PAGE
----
IEA Executive Director Fatih Birol
The International Energy Agency (IEA) on Thursday announced a 10-point plan to reduce the European Union’s reliance on Russian gas supplies, which targets a one-third reduction in imports of Russian natural gas in a year.
The plan includes a range of complementary actions that could be taken in the coming months, such as turning more to other suppliers, drawing on other energy sources and accelerating efforts to provide consumers, businesses and industry with the means to use clean and efficient alternatives to natural gas.
The proposed measures are fully consistent with the EU’s European Green Deal and its Fit for 55 package, paving the way for further emissions reductions in the years to come, the IEA said.
The agency noted that in 2021, the EU imported 155 billion cubic meters of natural gas from Russia, accounting for around 45% of the EU’s gas imports and close to 40% of its total gas consumption.
"Russia’s use of its natural gas resources as an economic and political weapon show Europe needs to act quickly to be ready to face considerable uncertainty over Russian gas supplies next winter," said IEA Executive Director Fatih Birol.
Barbara Pompili, the minister for Ecological Transition of France, which currently holds the EU presidency, said getting rid of Russian fossil fuels and of fossil fuels, in general, is now more essential than ever.
"What is at stake is both the need to accelerate the fight against climate change, and, as we can see now, the short-term energy security of the European continent," she said.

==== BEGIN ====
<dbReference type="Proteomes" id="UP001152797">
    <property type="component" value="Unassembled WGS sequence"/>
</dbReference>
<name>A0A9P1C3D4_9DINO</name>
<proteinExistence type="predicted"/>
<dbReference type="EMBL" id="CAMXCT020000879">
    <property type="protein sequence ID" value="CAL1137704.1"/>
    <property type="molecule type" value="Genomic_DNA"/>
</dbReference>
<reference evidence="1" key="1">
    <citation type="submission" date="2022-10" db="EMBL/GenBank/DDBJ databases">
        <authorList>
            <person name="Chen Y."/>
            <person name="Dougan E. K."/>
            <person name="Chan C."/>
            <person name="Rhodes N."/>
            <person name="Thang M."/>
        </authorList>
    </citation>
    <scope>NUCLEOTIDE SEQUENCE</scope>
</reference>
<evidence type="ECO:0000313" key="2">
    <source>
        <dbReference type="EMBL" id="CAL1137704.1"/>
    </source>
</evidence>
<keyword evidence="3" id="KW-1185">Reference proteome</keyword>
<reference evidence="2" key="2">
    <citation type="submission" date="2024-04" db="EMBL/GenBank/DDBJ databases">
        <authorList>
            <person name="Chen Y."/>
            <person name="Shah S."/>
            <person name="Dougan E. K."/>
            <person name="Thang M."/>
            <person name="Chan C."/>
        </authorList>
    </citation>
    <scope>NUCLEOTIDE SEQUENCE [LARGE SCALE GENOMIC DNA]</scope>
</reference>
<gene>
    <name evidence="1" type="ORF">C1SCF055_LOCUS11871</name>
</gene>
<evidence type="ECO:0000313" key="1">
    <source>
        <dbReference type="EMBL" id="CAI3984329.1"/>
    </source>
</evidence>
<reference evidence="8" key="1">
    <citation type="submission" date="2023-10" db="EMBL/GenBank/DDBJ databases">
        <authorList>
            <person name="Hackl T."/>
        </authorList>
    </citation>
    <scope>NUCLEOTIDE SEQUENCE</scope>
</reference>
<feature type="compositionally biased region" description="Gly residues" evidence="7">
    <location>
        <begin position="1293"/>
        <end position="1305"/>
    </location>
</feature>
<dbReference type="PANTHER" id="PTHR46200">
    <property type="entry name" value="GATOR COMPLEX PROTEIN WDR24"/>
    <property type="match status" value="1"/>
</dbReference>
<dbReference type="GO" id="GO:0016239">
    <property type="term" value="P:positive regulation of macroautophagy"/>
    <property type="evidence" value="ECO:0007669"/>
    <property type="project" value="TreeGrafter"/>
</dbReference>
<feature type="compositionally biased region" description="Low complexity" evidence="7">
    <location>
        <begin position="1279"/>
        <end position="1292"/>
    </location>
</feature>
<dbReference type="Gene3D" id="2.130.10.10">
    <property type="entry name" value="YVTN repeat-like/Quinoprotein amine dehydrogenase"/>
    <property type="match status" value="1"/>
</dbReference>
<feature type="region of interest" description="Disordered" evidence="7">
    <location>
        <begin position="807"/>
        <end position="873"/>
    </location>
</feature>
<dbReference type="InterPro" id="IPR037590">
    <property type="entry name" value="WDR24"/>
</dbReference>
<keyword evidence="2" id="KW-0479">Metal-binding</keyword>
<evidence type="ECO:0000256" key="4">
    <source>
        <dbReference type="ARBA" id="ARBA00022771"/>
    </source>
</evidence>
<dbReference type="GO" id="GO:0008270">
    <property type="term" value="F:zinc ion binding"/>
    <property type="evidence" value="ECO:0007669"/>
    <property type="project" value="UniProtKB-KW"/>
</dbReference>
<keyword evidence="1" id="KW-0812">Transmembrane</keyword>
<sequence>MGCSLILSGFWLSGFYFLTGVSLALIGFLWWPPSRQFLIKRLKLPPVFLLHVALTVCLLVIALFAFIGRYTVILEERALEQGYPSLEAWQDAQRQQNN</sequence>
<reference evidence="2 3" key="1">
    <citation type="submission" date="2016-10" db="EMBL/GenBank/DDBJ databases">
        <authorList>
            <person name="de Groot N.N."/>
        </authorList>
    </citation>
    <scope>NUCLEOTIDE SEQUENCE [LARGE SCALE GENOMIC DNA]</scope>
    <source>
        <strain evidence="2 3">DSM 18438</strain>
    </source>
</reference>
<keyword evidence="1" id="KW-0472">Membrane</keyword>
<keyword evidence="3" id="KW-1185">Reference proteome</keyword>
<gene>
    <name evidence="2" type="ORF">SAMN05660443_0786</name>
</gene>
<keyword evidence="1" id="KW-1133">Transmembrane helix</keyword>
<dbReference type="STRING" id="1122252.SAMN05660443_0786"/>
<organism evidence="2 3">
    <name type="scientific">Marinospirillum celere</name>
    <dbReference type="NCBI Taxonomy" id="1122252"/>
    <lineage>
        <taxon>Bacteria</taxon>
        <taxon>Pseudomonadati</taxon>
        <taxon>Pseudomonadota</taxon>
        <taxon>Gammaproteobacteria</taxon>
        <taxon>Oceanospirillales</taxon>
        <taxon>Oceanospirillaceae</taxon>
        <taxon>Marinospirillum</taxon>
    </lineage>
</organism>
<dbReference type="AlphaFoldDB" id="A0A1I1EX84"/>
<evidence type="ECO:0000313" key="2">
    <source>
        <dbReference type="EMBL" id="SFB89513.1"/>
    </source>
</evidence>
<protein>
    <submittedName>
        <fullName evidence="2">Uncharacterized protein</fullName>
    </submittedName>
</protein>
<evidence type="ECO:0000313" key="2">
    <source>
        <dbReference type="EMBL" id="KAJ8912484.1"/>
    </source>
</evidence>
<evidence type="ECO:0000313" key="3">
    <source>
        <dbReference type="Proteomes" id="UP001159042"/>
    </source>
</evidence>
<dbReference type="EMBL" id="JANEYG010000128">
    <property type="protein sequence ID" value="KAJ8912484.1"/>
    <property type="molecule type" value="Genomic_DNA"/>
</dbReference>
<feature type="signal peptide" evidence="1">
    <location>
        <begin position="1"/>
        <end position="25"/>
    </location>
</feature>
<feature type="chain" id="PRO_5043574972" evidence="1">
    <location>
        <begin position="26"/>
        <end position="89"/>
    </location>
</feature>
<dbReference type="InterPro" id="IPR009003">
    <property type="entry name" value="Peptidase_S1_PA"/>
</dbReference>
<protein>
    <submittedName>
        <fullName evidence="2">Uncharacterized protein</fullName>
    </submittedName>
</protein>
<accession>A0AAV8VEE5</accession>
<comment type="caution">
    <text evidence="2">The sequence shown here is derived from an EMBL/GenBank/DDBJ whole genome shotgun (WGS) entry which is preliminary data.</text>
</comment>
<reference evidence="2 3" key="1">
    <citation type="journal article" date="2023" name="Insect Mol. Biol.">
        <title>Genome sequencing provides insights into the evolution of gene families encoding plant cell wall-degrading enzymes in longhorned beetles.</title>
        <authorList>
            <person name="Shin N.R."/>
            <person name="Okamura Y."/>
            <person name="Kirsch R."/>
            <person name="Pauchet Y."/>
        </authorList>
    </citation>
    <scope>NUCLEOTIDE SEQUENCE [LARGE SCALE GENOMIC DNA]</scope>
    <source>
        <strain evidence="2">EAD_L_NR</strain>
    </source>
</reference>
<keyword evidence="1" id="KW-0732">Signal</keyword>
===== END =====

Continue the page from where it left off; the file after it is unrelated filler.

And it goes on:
Kadri Simson, the European commissioner for energy, said that reducing the EU’s dependence on Russian gas is a strategic imperative for the bloc.
"In recent years, we have already significantly diversified our supply, building LNG terminals and new interconnectors. But Russia’s attack on Ukraine is a watershed moment," she said.
She also noted that the EU Commission is planning to propose a pathway next week for Europe to become independent from Russian gas as soon as possible.
Among the key actions recommended in the IEA report is not signing any new gas contracts with Russia; maximizing gas supplies from other sources; accelerating the deployment of solar and wind; making the most of existing low emissions energy sources, such as nuclear and renewables; and ramping up energy efficiency measures in homes and businesses.
According to the statement, these steps could reduce the EU’s imports of Russian gas by more than 50 billion cubic meters, or over one-third, within a year.
The IEA recommended other avenues to reduce reliance on Russian gas even more quickly.
"The major near-term option would involve switching away from gas consumption in the power sector via increased use of Europe’s coal-fired fleet or by using alternative fuels, such as oil, within existing gas-fired power plants," it said.
The IEA warned, however, that these alternatives to gas use are not aligned with the European Green Deal but could displace large volumes of gas relatively quickly.
"If the fuel-switching option were to be fully exercised in addition to the complete implementation of the 10-Point Plan described above, it would result in a total annual reduction in EU imports of gas from Russia of more than 80 billion cubic meters, or over half, while still resulting in a modest decline in overall emissions," it said.